Then came the fear: I became scared of virtually everything, from my own mom's footsteps to the voice of every male who was in my life—the only man I could trust had died (my grandpa) so everyone else became a potential victimizer.

I was afraid of walking through the door every morning; I was afraid of a twitching eye; I was afraid of the maths teacher; I was afraid of wearing my best dress; I was afraid of the dark; I was afraid of heights; I was afraid of all things good, and food too—which all of a sudden started tasting like tree bark…and wool…and sand…and other things unedible.

Teenage dawned without me noticing, and things started happening—faster than I had anticipated, and the fears grew with the years. This time even "shuteye" scared me and still I had not been able to tell anyone about my demons.

I had a love for books, and that helped a little, especially when I met Mr Sydney Sheldon's stories, Tell Me Your Dreams at first, and later other books. In my spirit I became Maya Angelou's goddaughter and I felt her speaking to me in my dreams; I became John Archer's niece and it was from The Fourth Estate that I developed the love for news.

Unfortunately all that did not kill my demons. No one in my world believed in the fancy names my demons had; Depression, Insomnia, Schizophrenia, Paranoia—see? Those are fancy names! Nothing my guardians, friends or relatives could comprehend, so I was just doomed to my lone, mentally sick world.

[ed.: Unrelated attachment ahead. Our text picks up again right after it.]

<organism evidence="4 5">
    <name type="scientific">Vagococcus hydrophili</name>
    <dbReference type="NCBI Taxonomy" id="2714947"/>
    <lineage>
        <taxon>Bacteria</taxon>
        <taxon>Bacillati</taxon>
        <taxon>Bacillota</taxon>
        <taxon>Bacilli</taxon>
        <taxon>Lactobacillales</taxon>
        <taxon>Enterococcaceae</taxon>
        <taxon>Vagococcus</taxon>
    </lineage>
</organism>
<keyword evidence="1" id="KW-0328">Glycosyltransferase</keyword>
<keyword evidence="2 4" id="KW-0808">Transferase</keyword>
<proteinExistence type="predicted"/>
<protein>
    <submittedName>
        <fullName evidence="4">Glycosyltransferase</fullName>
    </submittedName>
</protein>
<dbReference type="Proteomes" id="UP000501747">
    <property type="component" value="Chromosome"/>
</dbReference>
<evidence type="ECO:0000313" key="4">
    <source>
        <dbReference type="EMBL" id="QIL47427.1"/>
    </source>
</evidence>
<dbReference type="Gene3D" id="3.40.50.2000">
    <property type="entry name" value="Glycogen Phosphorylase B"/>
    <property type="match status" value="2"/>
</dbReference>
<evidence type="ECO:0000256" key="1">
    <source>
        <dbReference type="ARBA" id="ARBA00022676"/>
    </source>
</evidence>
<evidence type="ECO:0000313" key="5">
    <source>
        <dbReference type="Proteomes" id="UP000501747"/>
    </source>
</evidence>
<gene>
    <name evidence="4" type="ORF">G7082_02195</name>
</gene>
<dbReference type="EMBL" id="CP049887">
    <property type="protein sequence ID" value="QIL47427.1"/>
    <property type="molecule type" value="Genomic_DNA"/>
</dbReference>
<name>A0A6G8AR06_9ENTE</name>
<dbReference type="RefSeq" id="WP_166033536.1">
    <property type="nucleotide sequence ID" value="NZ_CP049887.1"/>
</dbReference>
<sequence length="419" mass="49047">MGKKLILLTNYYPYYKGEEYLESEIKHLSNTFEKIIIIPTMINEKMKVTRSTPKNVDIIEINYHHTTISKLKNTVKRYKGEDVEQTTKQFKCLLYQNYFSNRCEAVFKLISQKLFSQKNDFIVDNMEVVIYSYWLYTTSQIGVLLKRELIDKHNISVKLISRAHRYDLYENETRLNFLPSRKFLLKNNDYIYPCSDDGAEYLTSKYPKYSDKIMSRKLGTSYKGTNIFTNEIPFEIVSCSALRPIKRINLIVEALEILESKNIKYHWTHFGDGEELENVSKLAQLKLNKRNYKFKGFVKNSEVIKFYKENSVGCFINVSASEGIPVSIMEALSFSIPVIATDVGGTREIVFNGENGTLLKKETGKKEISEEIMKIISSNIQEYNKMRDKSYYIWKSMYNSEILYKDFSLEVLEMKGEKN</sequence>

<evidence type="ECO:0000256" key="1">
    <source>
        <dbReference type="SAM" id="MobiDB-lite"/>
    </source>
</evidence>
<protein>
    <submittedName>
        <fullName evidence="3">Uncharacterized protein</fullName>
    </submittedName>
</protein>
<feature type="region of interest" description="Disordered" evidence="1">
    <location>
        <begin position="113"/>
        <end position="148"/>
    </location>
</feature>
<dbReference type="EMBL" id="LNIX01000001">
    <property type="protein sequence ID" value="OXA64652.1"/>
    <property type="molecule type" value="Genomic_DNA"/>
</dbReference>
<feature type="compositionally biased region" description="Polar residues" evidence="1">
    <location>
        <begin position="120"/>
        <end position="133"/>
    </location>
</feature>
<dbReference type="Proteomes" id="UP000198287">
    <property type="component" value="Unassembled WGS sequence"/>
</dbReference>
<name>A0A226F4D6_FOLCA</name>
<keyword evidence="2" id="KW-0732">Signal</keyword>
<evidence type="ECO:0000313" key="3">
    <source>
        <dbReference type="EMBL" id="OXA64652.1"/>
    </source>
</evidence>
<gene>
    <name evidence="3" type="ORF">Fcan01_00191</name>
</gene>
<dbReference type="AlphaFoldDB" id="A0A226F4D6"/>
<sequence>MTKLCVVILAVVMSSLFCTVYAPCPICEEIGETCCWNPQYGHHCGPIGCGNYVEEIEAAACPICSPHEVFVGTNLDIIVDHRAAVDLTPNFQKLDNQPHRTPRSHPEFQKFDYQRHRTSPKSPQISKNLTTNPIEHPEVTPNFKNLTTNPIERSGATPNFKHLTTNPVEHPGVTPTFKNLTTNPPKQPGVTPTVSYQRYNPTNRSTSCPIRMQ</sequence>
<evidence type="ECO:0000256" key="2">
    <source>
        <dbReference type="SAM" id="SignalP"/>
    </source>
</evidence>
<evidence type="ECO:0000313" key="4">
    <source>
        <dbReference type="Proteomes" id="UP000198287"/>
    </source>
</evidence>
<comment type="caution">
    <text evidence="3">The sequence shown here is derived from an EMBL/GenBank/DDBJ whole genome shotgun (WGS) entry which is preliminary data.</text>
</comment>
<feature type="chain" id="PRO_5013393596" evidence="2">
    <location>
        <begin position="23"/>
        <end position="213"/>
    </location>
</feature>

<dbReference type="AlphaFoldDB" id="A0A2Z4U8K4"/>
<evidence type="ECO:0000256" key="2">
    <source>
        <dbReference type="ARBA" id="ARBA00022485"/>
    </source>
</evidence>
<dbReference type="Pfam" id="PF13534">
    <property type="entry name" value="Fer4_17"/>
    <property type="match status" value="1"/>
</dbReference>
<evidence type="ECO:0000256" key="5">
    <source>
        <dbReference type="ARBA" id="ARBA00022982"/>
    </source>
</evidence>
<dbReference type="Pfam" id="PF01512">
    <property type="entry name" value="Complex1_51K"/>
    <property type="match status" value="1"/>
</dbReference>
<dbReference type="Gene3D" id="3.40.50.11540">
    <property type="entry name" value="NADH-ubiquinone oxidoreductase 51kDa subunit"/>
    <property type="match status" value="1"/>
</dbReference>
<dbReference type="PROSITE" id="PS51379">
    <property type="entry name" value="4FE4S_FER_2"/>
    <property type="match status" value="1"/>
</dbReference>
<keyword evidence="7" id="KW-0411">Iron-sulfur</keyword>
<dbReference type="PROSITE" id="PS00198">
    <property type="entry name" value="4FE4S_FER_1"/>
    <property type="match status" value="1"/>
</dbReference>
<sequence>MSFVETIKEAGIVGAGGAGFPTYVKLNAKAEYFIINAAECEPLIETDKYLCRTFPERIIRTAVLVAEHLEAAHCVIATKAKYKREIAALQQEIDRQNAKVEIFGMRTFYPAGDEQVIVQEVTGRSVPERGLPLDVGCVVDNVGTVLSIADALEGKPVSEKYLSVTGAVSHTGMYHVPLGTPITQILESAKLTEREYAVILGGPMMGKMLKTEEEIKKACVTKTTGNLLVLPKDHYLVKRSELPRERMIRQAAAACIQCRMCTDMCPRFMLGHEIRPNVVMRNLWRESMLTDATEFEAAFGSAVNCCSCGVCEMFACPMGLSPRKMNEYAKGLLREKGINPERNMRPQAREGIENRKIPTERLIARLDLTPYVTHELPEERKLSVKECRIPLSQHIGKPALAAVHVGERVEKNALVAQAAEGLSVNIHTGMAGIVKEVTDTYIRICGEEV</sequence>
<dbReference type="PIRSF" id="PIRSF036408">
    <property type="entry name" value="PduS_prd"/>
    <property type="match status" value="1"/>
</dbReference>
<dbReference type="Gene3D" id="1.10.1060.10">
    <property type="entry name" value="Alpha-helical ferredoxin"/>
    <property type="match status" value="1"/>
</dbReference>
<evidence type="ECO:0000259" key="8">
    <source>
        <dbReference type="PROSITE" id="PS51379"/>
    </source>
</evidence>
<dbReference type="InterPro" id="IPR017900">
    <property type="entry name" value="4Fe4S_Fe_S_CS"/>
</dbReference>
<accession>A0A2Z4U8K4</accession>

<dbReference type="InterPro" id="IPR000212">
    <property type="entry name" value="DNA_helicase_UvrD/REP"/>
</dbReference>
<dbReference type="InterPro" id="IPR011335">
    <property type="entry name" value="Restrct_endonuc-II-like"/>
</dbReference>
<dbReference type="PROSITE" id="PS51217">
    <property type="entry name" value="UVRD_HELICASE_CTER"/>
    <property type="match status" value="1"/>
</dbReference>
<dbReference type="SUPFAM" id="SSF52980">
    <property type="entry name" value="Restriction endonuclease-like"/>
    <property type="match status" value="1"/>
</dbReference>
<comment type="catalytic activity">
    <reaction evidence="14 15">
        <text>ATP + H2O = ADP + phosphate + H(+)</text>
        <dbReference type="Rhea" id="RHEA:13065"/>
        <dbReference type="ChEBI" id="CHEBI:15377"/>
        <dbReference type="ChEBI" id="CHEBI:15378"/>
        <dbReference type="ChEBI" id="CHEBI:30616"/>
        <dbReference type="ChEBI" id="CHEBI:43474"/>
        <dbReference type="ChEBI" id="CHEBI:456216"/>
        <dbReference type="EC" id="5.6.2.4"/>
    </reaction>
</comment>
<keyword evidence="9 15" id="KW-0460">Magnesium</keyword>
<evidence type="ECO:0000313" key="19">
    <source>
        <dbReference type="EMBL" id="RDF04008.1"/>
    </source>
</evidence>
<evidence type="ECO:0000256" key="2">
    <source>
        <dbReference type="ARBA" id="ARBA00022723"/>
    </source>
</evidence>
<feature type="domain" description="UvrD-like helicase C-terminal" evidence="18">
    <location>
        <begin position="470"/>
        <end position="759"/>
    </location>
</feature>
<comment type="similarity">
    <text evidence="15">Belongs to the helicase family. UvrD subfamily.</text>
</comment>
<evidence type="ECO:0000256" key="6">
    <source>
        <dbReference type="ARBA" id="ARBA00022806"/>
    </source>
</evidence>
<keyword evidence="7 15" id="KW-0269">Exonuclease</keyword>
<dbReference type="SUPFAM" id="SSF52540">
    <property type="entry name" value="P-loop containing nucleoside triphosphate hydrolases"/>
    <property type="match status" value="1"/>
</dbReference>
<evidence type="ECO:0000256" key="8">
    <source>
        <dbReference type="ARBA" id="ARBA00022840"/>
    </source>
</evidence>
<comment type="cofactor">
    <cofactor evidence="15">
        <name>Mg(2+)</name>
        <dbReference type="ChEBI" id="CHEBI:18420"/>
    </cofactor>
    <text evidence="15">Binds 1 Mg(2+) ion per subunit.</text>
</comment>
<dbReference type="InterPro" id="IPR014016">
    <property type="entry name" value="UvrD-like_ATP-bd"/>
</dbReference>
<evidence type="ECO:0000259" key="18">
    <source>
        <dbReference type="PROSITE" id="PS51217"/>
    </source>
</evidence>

As I grew up into adulthood, I was now doing much of the talking and now had the balls to tell my demons to shut the hell up whenever I could. Sometimes I succeeded and sometimes I did not—they just wouldn’t listen and would keep howling in their brown and navy blue voices.

Eventually the demons became too intimidated by my assertiveness and decided to leave one by one. I don’t know if they really left but what I know for sure is that the pink, yellow and purple voices now speak louder than the darker ones.

Since no one has ever given a damn about how I felt, what I saw in my dreams and what rang into my ears, I have decided to confront the demons whenever they show up—to turn the gun on them and chase their tails like mad, on my own that is!